Information Discovery and the Long Tail of Motion Picture Content
Any type of content formally published in an academic journal, usually following a peer-review process.
Recent papers have shown that, in contrast to “the Long Tail” theory, movie sales remain concentrated in a small number of hits. These papers have argued that concentrated sales can be explained, in part, by heterogeneity in quality and increasing returns from social effects. Our research analyzes an additional explanation: how incomplete information may skew sales patterns. We use the movie broadcast on pay-cable channels as an exogenous shock to the availability of information, and analyze how this shock changes the resulting sales distribution.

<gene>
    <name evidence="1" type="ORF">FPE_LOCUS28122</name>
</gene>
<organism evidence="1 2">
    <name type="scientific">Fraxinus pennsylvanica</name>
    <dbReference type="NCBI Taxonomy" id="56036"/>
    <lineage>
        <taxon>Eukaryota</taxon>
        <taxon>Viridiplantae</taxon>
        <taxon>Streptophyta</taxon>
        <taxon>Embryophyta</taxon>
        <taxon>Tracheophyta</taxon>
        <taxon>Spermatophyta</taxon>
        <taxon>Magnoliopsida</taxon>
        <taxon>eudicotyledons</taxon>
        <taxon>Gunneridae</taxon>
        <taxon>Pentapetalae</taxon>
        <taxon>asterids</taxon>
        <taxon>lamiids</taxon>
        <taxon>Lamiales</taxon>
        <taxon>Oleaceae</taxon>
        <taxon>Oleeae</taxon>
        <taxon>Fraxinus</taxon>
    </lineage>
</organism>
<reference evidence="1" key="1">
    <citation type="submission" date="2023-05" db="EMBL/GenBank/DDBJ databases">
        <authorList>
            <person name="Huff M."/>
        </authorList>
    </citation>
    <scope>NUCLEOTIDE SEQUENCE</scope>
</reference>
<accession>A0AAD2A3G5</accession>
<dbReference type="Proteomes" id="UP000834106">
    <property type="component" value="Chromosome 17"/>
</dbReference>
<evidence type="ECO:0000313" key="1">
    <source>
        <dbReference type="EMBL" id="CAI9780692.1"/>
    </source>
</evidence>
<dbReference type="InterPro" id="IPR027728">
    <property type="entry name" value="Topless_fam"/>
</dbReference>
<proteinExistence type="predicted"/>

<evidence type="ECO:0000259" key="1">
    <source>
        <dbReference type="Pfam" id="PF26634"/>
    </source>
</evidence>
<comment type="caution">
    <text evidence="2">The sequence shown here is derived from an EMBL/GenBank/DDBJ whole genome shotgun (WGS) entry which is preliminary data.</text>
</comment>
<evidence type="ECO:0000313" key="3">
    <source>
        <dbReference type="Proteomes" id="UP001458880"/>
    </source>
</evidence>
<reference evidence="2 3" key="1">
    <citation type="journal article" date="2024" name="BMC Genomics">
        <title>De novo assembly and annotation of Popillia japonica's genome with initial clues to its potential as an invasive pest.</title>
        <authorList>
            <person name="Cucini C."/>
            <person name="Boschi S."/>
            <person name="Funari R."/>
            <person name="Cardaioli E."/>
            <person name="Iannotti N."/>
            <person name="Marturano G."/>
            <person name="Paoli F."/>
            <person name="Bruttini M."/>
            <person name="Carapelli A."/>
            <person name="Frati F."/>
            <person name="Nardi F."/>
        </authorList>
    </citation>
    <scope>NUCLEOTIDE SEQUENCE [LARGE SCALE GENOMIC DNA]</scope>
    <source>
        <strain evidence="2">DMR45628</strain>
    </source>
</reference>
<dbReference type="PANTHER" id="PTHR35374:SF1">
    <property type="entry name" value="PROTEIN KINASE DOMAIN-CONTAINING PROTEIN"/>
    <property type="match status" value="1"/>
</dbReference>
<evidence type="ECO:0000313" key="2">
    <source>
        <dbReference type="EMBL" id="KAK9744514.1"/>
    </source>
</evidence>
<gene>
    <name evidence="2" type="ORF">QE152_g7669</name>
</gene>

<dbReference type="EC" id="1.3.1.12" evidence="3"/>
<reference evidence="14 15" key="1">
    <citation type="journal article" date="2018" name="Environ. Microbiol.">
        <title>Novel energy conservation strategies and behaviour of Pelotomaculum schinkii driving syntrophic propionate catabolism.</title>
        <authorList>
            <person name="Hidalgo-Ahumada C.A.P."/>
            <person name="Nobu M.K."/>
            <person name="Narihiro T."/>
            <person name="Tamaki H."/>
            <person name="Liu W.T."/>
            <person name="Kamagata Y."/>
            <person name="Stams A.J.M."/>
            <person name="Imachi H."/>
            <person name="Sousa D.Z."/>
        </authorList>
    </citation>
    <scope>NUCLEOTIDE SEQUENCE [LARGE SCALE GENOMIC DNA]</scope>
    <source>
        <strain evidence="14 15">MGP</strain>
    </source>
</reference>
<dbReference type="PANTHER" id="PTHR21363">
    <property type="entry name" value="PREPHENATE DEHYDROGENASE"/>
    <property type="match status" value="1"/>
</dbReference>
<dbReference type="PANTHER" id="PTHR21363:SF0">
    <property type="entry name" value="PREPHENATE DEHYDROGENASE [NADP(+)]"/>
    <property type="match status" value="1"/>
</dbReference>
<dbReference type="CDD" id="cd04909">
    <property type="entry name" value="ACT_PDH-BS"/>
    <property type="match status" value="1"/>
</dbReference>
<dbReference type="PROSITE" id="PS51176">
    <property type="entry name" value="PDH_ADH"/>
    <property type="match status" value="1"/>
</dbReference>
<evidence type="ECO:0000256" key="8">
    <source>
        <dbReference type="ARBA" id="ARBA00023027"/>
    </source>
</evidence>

Our data show that the pay-cable broadcast shifts the distribution of DVD sales toward “Long Tail” movies, suggesting an information spillover from the broadcast. We further develop a learning-based model of DVD demand to precisely quantify the lost DVD sales due to incomplete information. Our study contributes to the academic literature on information provision and market outcomes, and the dynamics of long tail markets.